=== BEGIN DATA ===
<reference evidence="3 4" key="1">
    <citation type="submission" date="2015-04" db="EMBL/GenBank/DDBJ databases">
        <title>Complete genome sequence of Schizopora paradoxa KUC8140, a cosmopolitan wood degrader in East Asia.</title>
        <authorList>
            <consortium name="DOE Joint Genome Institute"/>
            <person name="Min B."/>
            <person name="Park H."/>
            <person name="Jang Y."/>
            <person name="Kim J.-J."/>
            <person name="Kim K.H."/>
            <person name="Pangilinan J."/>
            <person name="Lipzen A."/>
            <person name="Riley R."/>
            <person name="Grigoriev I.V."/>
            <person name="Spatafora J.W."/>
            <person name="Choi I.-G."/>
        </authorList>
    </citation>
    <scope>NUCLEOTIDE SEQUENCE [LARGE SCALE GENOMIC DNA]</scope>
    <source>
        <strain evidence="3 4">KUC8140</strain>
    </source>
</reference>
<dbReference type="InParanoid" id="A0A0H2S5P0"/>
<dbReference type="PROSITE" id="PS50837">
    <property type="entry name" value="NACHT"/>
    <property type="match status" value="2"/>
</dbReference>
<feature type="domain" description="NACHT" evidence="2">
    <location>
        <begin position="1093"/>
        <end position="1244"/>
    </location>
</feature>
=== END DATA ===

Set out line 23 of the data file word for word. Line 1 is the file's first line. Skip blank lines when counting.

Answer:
</reference>